Energetic innovation, what is nuclear fusion and what the historic US announcement means

Elizabeth Smith

The US Department of Energy has announced a triumph achieved by the National Ignition Facility (Nif) at Lawrence Livermore National Laboratory. Researchers have successfully performed a nuclear fusion reaction, producing more energy than was needed to start the experiment.

This is an important development in a field that has been attracting the curiosity of scientists for many years. And that could radically transform the way electricity is produced.

Nuclear fusion, the experiment

Dreaming of reproducing nuclear fusion, the process that makes stars shine, but in a controlled way, is a goal that various laboratories and start-ups are pursuing.

Everyone knows the recipe for achieving it. Simply trigger a nuclear fusion reaction in the short term, as with the H-bombs. The Nif experiment is essential to turn this principle into a peaceful resource, capable of maintaining constant and stable fusion.

To do this, it is necessary to produce a plasma in large quantities at very high temperatures. Which does not burn everything around it and does not dissipate heat.

In the various experiments carried out to date, the goal of producing more energy than is needed to trigger nuclear fusion has never been achieved.

The Nif results of the nuclear fusion experiment

On 5 December 2022, researchers at the Nif 192 laboratories performed an experiment in which they detonated a cylinder the size of a pencil point, containing frozen hydrogen. From the detonator, in less than 100 trillionths of a second, an energetic force of 2.05 megajoules – equivalent to about half a kilogram of TNT – was released, triggering a nuclear fusion reaction. The reaction produced a stream of neutron particles with the energy equivalent of 1.5 pounds of TNT.

Lawrence Livermore National Laboratory has achieved a remarkable result. But the director himself says it will still be several decades before we have a working fusion power plant.

What is nuclear fusion

For more than 4.5 billion years, the Sun has been illuminating and heating the Earth. The source of energy is the process of nuclear fusion. This includes many reactions that take place in the stellar core, where the temperature is 15 million degrees and the pressure is about 300 billion atmospheres.

There, hydrogen atoms come together to form helium nuclei. The mass of the resulting helium is slightly less than that of the two initial hydrogen atoms, and the missing mass becomes energy according to the law discovered by Einstein (E = mc2). By exploiting the relationship between mass and energy, the Sun is able to generate heat very efficiently. Einstein’s law states that multiplying mass by ‘c2’ (the speed of light squared). This is a very small amount of matter generates very large amounts of energy.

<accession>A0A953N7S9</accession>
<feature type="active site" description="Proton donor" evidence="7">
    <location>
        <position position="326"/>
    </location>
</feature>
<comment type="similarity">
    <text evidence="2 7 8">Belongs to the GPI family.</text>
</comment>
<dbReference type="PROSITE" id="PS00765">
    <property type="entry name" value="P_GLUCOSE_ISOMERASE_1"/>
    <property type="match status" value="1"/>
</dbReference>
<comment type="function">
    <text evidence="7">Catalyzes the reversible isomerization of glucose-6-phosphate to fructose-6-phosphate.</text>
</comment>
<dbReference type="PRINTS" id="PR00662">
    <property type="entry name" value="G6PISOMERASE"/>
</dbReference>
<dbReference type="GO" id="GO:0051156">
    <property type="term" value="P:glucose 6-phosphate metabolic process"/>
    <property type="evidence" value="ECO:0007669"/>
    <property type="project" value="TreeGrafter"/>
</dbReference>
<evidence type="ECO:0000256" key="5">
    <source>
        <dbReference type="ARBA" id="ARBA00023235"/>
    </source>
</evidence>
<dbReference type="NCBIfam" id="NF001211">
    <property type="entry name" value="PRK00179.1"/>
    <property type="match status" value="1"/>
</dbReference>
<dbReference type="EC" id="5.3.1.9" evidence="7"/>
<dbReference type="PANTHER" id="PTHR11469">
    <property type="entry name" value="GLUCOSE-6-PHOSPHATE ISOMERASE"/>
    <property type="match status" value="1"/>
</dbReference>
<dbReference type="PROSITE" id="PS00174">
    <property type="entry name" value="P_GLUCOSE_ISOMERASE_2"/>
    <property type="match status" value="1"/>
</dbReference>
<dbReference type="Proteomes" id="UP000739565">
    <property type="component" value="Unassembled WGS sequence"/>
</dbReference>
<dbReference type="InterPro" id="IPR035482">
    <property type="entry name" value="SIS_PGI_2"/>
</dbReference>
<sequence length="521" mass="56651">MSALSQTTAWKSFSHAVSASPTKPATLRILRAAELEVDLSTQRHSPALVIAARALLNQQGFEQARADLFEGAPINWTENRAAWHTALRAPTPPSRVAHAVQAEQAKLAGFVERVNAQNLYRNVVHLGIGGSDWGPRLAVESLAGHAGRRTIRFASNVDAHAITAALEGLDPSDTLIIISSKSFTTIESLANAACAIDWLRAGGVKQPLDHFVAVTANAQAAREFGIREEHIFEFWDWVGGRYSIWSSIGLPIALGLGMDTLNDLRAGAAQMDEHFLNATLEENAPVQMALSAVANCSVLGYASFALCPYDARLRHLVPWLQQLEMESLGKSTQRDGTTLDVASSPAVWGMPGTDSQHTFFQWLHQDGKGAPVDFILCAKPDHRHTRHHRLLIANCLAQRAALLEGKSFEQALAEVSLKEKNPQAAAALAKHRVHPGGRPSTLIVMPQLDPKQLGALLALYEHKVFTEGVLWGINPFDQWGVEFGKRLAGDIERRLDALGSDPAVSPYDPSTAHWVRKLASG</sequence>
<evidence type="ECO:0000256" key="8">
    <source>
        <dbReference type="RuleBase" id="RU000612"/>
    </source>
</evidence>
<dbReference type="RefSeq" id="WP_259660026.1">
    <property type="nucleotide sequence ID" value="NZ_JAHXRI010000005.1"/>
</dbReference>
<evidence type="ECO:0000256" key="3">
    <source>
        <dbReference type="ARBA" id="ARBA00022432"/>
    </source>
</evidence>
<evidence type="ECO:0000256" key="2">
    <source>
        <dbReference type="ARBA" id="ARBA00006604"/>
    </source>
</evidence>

For several years now, the aim of science has been to reproduce the same reactions as in nature in the laboratory. If scientists succeeded, we would have clean energy available in large quantities. Thus avoiding polluting energy sources such as coal, oil and natural gas.

Another advantage would be the minimal amount of radioactive waste that would have a limited lifespan, compared to the nuclear power plants used now. These, in fact, remain radioactive for a very large number of years.

Prospects for the future

According to American scientists, the challenge of nuclear technology is to make it work efficiently even for an electricity company. To achieve this, the first difficulty is to apply these experiments to a nuclear reactor, while the second is to convert the heat produced into electricity.

To achieve its result, Nif had to use 192 gigantic lasers, usually used to simulate atomic weapon explosions. The scientific result obtained is certainly very important, but it is unlikely to have any immediate application.

Clean nuclear and greener energy

It is unlikely that we will see energy produced by nuclear fusion coming out of electrical sockets before the middle of the century. This is not surprising, as energy sources such as coal, gas and oil have taken decades to enter the market.

In the 1960s, Russian physicist Lev Arcimovič declared that nuclear fusion would be ready when society needed it. So far, however, there has been very little investment in alternative energies, from renewables to nuclear fusion. However, the war in Ukraine and climate change have accelerated the process in the search for alternative, clean energy sources.

The limits of the US experiment

Experts have concluded that the laser technology used at Nif is not as promising as others, such as the Tokamaks used in Italy and Europe. This depends from the fact that the energy hitting the target is only part of the energy required, as the 192 lasers powered by Nif, although more powerful than any other in the world, are among the least efficient. In fact, 300 megajoules are necessary to operate the lasers. The result from the US is still important, but considering this information, it can be put into perspective.

Read also: Can nuclear energy be considered “clean”? The pros and cons

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